• Post Reply Bookmark Topic Watch Topic
  • New Topic
permaculture forums growies critters building homesteading energy monies living kitchen purity ungarbage community wilderness fiber arts art permaculture artisans regional education experiences global resources the cider press projects digital market permies.com all forums
this forum made possible by our volunteer staff, including ...
master stewards:
  • Nicole Alderman
  • raven ranson
  • Jocelyn Campbell
  • Julia Winter
stewards:
  • paul wheaton
  • Burra Maluca
  • Devaka Cooray
garden masters:
  • Anne Miller
  • Pearl Sutton
  • Joylynn Hardesty
  • Shawn Klassen-Koop
gardeners:
  • Joseph Lofthouse
  • Bill Crim
  • Mike Jay

Earthtube shop heater/cooler  RSS feed

 
pollinator
Posts: 684
Location: Richmond, Utah
32
  • Likes 4
  • Mark post as helpful
  • send pies
  • Quote
  • Report post to moderator
The stainless steel pipe runs underground for about 35' and comes up in my greenhouse where I can decide whether I want it to connect to the fan for cooling or leave the fan open for pulling heat from the greenhouse into my shop.
IMG_7569.JPG
[Thumbnail for IMG_7569.JPG]
Air intake in the orchard
IMG_7570.JPG
[Thumbnail for IMG_7570.JPG]
Fan in heating mode goes through the wall into my shop
 
pollinator
Posts: 363
Location: NW Pennsylvania Zone 5B bordering on Zone 6
8
  • Mark post as helpful
  • send pies
  • Quote
  • Report post to moderator
I would be interested in knowing if a concept like this could work to cool a "greenhouse" enough in a hot climate (like Phoenix) to make it reasonable growing conditions during some of the hottest summer months. I know Zach Weiss has a lot of experience with this technology and using it for the heating aspects. I am curious of yours and his thoughts on the possibility of cooling a structure (with the suppliment of shade cloth) to a temperature in which plants would actually survive during the summer. I think if you could get that side of things figured out, with a low or not input cost, in a harsh enviroment like the desert, then it could be used to extend food production year round there too.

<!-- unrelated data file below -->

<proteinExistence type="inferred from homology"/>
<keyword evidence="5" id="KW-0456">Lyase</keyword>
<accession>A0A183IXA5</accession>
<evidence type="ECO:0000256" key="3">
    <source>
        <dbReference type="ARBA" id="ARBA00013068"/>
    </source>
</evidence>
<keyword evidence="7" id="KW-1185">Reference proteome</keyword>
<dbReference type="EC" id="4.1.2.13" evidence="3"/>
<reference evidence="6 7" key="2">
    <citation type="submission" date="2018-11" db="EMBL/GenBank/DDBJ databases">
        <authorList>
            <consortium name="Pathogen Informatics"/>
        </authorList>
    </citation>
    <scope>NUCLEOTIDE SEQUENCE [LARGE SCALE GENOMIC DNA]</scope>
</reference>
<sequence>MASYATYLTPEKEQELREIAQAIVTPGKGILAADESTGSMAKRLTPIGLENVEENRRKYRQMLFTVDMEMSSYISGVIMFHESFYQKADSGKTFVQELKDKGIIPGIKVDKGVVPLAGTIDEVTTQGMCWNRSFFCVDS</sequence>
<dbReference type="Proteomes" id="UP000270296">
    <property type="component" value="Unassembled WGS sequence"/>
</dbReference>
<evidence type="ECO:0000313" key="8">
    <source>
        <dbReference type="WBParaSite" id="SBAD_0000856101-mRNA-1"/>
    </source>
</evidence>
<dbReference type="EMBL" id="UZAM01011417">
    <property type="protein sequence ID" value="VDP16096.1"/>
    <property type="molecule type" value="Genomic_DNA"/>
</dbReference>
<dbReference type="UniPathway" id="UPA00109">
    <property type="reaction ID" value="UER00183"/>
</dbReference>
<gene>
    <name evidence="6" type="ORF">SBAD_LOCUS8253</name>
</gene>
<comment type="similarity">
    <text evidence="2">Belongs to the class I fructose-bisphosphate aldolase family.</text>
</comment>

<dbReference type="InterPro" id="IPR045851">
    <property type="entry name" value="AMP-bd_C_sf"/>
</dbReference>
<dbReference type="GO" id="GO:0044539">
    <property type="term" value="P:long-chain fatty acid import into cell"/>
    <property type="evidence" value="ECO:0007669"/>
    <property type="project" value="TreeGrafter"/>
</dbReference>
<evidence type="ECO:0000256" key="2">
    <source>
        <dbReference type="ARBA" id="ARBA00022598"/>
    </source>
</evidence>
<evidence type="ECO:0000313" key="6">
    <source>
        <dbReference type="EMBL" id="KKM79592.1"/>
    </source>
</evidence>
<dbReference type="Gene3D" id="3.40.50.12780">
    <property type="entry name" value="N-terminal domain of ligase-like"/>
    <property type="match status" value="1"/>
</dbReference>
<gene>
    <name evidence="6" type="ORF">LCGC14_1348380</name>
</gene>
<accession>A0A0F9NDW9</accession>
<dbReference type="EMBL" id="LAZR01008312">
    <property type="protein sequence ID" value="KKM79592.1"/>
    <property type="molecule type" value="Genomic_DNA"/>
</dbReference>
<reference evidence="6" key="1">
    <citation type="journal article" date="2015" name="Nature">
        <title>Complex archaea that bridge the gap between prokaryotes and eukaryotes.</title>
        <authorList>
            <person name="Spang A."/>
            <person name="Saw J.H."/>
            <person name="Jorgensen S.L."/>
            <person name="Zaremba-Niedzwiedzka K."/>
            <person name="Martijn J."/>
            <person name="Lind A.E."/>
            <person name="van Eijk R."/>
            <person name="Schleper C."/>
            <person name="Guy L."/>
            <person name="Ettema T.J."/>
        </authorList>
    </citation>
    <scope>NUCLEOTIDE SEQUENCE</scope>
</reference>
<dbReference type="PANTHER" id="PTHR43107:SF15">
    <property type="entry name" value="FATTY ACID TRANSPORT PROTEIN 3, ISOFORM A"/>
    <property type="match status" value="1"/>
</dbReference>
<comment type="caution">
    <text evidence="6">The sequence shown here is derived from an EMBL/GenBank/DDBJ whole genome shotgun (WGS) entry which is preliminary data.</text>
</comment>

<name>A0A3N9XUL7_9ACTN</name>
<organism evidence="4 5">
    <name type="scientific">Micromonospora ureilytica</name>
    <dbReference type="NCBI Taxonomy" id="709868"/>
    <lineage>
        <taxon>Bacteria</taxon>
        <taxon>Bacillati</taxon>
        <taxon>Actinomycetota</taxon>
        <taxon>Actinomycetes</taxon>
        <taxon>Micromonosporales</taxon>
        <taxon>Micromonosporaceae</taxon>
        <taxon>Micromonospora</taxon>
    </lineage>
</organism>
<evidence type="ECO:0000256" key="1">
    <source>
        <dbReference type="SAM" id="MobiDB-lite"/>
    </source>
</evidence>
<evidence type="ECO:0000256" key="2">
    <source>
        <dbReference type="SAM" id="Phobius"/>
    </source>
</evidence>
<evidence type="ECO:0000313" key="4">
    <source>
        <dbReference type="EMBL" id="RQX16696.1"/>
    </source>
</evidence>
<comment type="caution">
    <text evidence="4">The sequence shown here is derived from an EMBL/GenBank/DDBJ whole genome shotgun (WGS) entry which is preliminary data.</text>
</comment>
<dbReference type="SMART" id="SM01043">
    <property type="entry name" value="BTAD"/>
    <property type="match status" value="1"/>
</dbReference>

Bill Bradbury
pollinator
Posts: 684
Location: Richmond, Utah
32
  • Mark post as helpful
  • send pies
  • Quote
  • Report post to moderator
Hi Jen,
I mostly use this to cool my shop in the summer, but we have cold winters here that make the ground cooler than a place like Tucson. I think they could work anywhere, but I would put the tubes deeper in warmer climates.

I like the control of a variable speed fan instead of relying on natural circulation.
 
pollinator
Posts: 2019
Location: Cincinnati, Ohio,Price Hill 45205
68
forest garden trees urban
  • Mark post as helpful
  • send pies
  • Quote
  • Report post to moderator
What kind of tempature changes do you see when cooling your shop?
 
author
Posts: 32
2
  • Mark post as helpful
  • send pies
  • Quote
  • Report post to moderator
Jen,

I agree -- it depends a lot on your earth temperatures in Phoenix. A good resource is this: http://www.wcc.nrcs.usda.gov/scan/
And, depends on what seasons you want the cooling. The summer soil temperatures will be warmer, but you will still likely get a small cooling effect.
We generally find drops of 5 to 40 degrees in cooling in our Colorado applications, but we now have some in Alaska and some to be going in warmer places too.
Lindsey
Ceres Greenhouses
ceresgs.com
  • Post Reply Bookmark Topic Watch Topic
  • New Topic
Boost this thread!